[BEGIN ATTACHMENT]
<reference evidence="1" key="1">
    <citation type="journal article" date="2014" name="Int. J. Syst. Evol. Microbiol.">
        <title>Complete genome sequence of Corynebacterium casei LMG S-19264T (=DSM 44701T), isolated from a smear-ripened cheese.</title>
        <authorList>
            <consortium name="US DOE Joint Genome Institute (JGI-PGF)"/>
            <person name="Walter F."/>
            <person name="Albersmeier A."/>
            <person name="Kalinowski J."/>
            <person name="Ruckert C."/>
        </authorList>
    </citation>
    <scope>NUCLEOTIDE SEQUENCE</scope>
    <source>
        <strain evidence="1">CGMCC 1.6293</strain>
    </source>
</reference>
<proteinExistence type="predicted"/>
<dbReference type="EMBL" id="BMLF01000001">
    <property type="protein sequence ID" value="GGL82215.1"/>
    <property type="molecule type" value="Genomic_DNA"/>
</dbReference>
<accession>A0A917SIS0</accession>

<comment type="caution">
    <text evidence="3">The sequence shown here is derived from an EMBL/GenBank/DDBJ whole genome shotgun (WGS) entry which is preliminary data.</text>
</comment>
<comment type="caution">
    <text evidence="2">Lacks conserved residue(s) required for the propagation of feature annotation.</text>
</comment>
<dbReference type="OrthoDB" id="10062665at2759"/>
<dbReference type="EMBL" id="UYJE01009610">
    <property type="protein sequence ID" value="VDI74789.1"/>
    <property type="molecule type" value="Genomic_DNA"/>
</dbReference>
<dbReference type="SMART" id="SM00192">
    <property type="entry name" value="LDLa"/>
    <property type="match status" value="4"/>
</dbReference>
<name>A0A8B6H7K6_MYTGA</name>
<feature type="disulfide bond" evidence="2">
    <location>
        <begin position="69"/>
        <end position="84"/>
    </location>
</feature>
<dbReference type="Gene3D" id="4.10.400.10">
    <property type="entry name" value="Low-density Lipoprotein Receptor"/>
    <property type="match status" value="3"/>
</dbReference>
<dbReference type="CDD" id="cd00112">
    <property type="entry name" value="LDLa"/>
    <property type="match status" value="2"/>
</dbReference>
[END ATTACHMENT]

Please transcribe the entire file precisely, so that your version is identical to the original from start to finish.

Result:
<reference evidence="1" key="1">
    <citation type="journal article" date="2014" name="Int. J. Syst. Evol. Microbiol.">
        <title>Complete genome sequence of Corynebacterium casei LMG S-19264T (=DSM 44701T), isolated from a smear-ripened cheese.</title>
        <authorList>
            <consortium name="US DOE Joint Genome Institute (JGI-PGF)"/>
            <person name="Walter F."/>
            <person name="Albersmeier A."/>
            <person name="Kalinowski J."/>
            <person name="Ruckert C."/>
        </authorList>
    </citation>
    <scope>NUCLEOTIDE SEQUENCE</scope>
    <source>
        <strain evidence="1">CGMCC 1.6293</strain>
    </source>
</reference>
<proteinExistence type="predicted"/>
<dbReference type="EMBL" id="BMLF01000001">
    <property type="protein sequence ID" value="GGL82215.1"/>
    <property type="molecule type" value="Genomic_DNA"/>
</dbReference>
<accession>A0A917SIS0</accession>

<comment type="caution">
    <text evidence="3">The sequence shown here is derived from an EMBL/GenBank/DDBJ whole genome shotgun (WGS) entry which is preliminary data.</text>
</comment>
<comment type="caution">
    <text evidence="2">Lacks conserved residue(s) required for the propagation of feature annotation.</text>
</comment>
<dbReference type="OrthoDB" id="10062665at2759"/>
<dbReference type="EMBL" id="UYJE01009610">
    <property type="protein sequence ID" value="VDI74789.1"/>
    <property type="molecule type" value="Genomic_DNA"/>
</dbReference>
<dbReference type="SMART" id="SM00192">
    <property type="entry name" value="LDLa"/>
    <property type="match status" value="4"/>
</dbReference>
<name>A0A8B6H7K6_MYTGA</name>
<feature type="disulfide bond" evidence="2">
    <location>
        <begin position="69"/>
        <end position="84"/>
    </location>
</feature>
<dbReference type="Gene3D" id="4.10.400.10">
    <property type="entry name" value="Low-density Lipoprotein Receptor"/>
    <property type="match status" value="3"/>
</dbReference>
<dbReference type="CDD" id="cd00112">
    <property type="entry name" value="LDLa"/>
    <property type="match status" value="2"/>
</dbReference>